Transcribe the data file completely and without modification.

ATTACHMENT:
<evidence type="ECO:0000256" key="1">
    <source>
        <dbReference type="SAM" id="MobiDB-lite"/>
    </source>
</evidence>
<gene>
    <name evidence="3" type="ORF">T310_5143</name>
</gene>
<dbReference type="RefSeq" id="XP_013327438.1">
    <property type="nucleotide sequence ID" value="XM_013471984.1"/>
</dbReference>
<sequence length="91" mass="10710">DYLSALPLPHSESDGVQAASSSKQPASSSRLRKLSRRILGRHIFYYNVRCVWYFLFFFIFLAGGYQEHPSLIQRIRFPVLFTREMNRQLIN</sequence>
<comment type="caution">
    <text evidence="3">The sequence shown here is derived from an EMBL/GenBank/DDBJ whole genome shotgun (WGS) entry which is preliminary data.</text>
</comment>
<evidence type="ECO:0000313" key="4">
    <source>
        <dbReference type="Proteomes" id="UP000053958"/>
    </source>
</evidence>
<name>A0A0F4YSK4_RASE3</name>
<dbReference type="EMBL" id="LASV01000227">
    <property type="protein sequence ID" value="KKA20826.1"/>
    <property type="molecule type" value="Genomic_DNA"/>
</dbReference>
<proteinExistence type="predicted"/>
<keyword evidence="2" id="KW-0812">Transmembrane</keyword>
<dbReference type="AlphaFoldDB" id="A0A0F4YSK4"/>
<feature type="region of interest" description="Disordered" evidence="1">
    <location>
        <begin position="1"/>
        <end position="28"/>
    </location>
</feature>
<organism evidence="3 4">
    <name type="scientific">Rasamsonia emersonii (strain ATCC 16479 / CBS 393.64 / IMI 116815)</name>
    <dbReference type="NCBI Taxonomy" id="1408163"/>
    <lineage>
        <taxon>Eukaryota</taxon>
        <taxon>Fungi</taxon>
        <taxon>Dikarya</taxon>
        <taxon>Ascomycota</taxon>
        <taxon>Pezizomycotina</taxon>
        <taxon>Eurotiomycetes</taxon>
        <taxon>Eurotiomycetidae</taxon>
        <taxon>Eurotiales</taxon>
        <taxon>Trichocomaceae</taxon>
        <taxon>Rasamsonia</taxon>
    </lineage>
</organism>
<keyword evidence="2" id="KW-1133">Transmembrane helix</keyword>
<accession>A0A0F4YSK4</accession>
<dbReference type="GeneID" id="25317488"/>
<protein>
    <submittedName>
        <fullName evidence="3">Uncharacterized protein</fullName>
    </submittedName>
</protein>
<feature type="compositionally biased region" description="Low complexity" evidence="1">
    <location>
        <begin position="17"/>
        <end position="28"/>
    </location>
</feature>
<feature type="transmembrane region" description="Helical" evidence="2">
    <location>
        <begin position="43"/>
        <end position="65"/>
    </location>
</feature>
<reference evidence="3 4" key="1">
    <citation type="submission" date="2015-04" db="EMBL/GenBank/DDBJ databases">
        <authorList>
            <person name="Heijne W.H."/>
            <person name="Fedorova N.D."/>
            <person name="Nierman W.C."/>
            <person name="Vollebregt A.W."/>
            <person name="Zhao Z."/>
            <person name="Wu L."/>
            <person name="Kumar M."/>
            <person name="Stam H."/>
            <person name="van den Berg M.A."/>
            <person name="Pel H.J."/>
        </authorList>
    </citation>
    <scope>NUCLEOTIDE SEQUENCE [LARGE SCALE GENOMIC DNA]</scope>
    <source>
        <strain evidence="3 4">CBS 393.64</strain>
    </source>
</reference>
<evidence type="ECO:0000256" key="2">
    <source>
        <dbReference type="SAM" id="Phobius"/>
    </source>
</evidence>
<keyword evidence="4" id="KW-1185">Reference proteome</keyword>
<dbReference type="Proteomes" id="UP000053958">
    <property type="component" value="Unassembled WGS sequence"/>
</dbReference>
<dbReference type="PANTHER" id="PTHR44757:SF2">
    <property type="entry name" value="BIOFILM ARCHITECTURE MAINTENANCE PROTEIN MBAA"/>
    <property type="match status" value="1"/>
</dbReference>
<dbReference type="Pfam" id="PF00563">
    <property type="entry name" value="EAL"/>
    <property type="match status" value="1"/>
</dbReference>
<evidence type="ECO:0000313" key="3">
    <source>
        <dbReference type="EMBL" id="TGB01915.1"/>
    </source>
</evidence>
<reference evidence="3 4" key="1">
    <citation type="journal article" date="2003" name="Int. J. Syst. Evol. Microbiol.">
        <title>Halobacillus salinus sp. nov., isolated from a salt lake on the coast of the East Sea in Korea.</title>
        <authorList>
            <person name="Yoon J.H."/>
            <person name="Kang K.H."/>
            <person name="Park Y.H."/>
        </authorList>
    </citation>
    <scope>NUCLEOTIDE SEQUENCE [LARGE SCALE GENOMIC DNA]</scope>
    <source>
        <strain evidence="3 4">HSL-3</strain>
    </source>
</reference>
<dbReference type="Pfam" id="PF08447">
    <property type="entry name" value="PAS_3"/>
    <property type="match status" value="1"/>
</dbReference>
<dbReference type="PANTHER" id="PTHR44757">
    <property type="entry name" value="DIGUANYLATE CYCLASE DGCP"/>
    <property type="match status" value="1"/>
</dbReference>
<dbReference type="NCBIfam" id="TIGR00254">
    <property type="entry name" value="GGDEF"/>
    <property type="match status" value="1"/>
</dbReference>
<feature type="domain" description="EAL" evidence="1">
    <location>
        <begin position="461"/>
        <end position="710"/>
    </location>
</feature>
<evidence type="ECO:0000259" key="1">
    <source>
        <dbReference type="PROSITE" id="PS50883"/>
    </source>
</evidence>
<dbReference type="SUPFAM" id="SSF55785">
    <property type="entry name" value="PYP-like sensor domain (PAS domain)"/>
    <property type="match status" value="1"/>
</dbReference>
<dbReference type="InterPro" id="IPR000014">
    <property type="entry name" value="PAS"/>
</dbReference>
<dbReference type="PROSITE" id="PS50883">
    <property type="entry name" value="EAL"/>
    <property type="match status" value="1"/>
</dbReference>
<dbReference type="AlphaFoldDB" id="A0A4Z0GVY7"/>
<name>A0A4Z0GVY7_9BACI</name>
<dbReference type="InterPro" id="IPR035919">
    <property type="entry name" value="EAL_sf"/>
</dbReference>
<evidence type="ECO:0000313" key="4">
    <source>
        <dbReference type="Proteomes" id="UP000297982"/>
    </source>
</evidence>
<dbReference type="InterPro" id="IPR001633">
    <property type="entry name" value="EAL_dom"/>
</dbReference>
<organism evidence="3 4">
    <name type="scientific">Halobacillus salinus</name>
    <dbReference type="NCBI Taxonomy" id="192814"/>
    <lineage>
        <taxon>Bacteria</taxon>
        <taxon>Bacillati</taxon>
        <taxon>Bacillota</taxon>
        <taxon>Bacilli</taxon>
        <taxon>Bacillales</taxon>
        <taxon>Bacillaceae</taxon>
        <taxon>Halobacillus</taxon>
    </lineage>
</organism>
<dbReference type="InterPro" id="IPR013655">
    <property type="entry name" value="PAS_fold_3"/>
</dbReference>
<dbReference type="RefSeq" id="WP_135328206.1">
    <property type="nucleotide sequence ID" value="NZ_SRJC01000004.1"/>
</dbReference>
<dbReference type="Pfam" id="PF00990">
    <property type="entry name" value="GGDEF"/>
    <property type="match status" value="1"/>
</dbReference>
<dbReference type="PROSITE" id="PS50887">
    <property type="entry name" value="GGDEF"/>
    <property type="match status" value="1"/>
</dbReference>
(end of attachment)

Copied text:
<evidence type="ECO:0000256" key="1">
    <source>
        <dbReference type="SAM" id="MobiDB-lite"/>
    </source>
</evidence>
<gene>
    <name evidence="3" type="ORF">T310_5143</name>
</gene>
<dbReference type="RefSeq" id="XP_013327438.1">
    <property type="nucleotide sequence ID" value="XM_013471984.1"/>
</dbReference>
<sequence length="91" mass="10710">DYLSALPLPHSESDGVQAASSSKQPASSSRLRKLSRRILGRHIFYYNVRCVWYFLFFFIFLAGGYQEHPSLIQRIRFPVLFTREMNRQLIN</sequence>
<comment type="caution">
    <text evidence="3">The sequence shown here is derived from an EMBL/GenBank/DDBJ whole genome shotgun (WGS) entry which is preliminary data.</text>
</comment>
<evidence type="ECO:0000313" key="4">
    <source>
        <dbReference type="Proteomes" id="UP000053958"/>
    </source>
</evidence>
<name>A0A0F4YSK4_RASE3</name>
<dbReference type="EMBL" id="LASV01000227">
    <property type="protein sequence ID" value="KKA20826.1"/>
    <property type="molecule type" value="Genomic_DNA"/>
</dbReference>
<proteinExistence type="predicted"/>
<keyword evidence="2" id="KW-0812">Transmembrane</keyword>
<dbReference type="AlphaFoldDB" id="A0A0F4YSK4"/>
<feature type="region of interest" description="Disordered" evidence="1">
    <location>
        <begin position="1"/>
        <end position="28"/>
    </location>
</feature>
<organism evidence="3 4">
    <name type="scientific">Rasamsonia emersonii (strain ATCC 16479 / CBS 393.64 / IMI 116815)</name>
    <dbReference type="NCBI Taxonomy" id="1408163"/>
    <lineage>
        <taxon>Eukaryota</taxon>
        <taxon>Fungi</taxon>
        <taxon>Dikarya</taxon>
        <taxon>Ascomycota</taxon>
        <taxon>Pezizomycotina</taxon>
        <taxon>Eurotiomycetes</taxon>
        <taxon>Eurotiomycetidae</taxon>
        <taxon>Eurotiales</taxon>
        <taxon>Trichocomaceae</taxon>
        <taxon>Rasamsonia</taxon>
    </lineage>
</organism>
<keyword evidence="2" id="KW-1133">Transmembrane helix</keyword>
<accession>A0A0F4YSK4</accession>
<dbReference type="GeneID" id="25317488"/>
<protein>
    <submittedName>
        <fullName evidence="3">Uncharacterized protein</fullName>
    </submittedName>
</protein>
<feature type="compositionally biased region" description="Low complexity" evidence="1">
    <location>
        <begin position="17"/>
        <end position="28"/>
    </location>
</feature>
<feature type="transmembrane region" description="Helical" evidence="2">
    <location>
        <begin position="43"/>
        <end position="65"/>
    </location>
</feature>
<reference evidence="3 4" key="1">
    <citation type="submission" date="2015-04" db="EMBL/GenBank/DDBJ databases">
        <authorList>
            <person name="Heijne W.H."/>
            <person name="Fedorova N.D."/>
            <person name="Nierman W.C."/>
            <person name="Vollebregt A.W."/>
            <person name="Zhao Z."/>
            <person name="Wu L."/>
            <person name="Kumar M."/>
            <person name="Stam H."/>
            <person name="van den Berg M.A."/>
            <person name="Pel H.J."/>
        </authorList>
    </citation>
    <scope>NUCLEOTIDE SEQUENCE [LARGE SCALE GENOMIC DNA]</scope>
    <source>
        <strain evidence="3 4">CBS 393.64</strain>
    </source>
</reference>
<evidence type="ECO:0000256" key="2">
    <source>
        <dbReference type="SAM" id="Phobius"/>
    </source>
</evidence>
<keyword evidence="4" id="KW-1185">Reference proteome</keyword>
<dbReference type="Proteomes" id="UP000053958">
    <property type="component" value="Unassembled WGS sequence"/>
</dbReference>
<dbReference type="PANTHER" id="PTHR44757:SF2">
    <property type="entry name" value="BIOFILM ARCHITECTURE MAINTENANCE PROTEIN MBAA"/>
    <property type="match status" value="1"/>
</dbReference>
<dbReference type="Pfam" id="PF00563">
    <property type="entry name" value="EAL"/>
    <property type="match status" value="1"/>
</dbReference>
<evidence type="ECO:0000313" key="3">
    <source>
        <dbReference type="EMBL" id="TGB01915.1"/>
    </source>
</evidence>
<reference evidence="3 4" key="1">
    <citation type="journal article" date="2003" name="Int. J. Syst. Evol. Microbiol.">
        <title>Halobacillus salinus sp. nov., isolated from a salt lake on the coast of the East Sea in Korea.</title>
        <authorList>
            <person name="Yoon J.H."/>
            <person name="Kang K.H."/>
            <person name="Park Y.H."/>
        </authorList>
    </citation>
    <scope>NUCLEOTIDE SEQUENCE [LARGE SCALE GENOMIC DNA]</scope>
    <source>
        <strain evidence="3 4">HSL-3</strain>
    </source>
</reference>
<dbReference type="Pfam" id="PF08447">
    <property type="entry name" value="PAS_3"/>
    <property type="match status" value="1"/>
</dbReference>
<dbReference type="PANTHER" id="PTHR44757">
    <property type="entry name" value="DIGUANYLATE CYCLASE DGCP"/>
    <property type="match status" value="1"/>
</dbReference>
<dbReference type="NCBIfam" id="TIGR00254">
    <property type="entry name" value="GGDEF"/>
    <property type="match status" value="1"/>
</dbReference>
<feature type="domain" description="EAL" evidence="1">
    <location>
        <begin position="461"/>
        <end position="710"/>
    </location>
</feature>
<evidence type="ECO:0000259" key="1">
    <source>
        <dbReference type="PROSITE" id="PS50883"/>
    </source>
</evidence>
<dbReference type="SUPFAM" id="SSF55785">
    <property type="entry name" value="PYP-like sensor domain (PAS domain)"/>
    <property type="match status" value="1"/>
</dbReference>
<dbReference type="InterPro" id="IPR000014">
    <property type="entry name" value="PAS"/>
</dbReference>
<dbReference type="PROSITE" id="PS50883">
    <property type="entry name" value="EAL"/>
    <property type="match status" value="1"/>
</dbReference>
<dbReference type="AlphaFoldDB" id="A0A4Z0GVY7"/>
<name>A0A4Z0GVY7_9BACI</name>
<dbReference type="InterPro" id="IPR035919">
    <property type="entry name" value="EAL_sf"/>
</dbReference>
<evidence type="ECO:0000313" key="4">
    <source>
        <dbReference type="Proteomes" id="UP000297982"/>
    </source>
</evidence>
<dbReference type="InterPro" id="IPR001633">
    <property type="entry name" value="EAL_dom"/>
</dbReference>
<organism evidence="3 4">
    <name type="scientific">Halobacillus salinus</name>
    <dbReference type="NCBI Taxonomy" id="192814"/>
    <lineage>
        <taxon>Bacteria</taxon>
        <taxon>Bacillati</taxon>
        <taxon>Bacillota</taxon>
        <taxon>Bacilli</taxon>
        <taxon>Bacillales</taxon>
        <taxon>Bacillaceae</taxon>
        <taxon>Halobacillus</taxon>
    </lineage>
</organism>
<dbReference type="InterPro" id="IPR013655">
    <property type="entry name" value="PAS_fold_3"/>
</dbReference>
<dbReference type="RefSeq" id="WP_135328206.1">
    <property type="nucleotide sequence ID" value="NZ_SRJC01000004.1"/>
</dbReference>
<dbReference type="Pfam" id="PF00990">
    <property type="entry name" value="GGDEF"/>
    <property type="match status" value="1"/>
</dbReference>
<dbReference type="PROSITE" id="PS50887">
    <property type="entry name" value="GGDEF"/>
    <property type="match status" value="1"/>
</dbReference>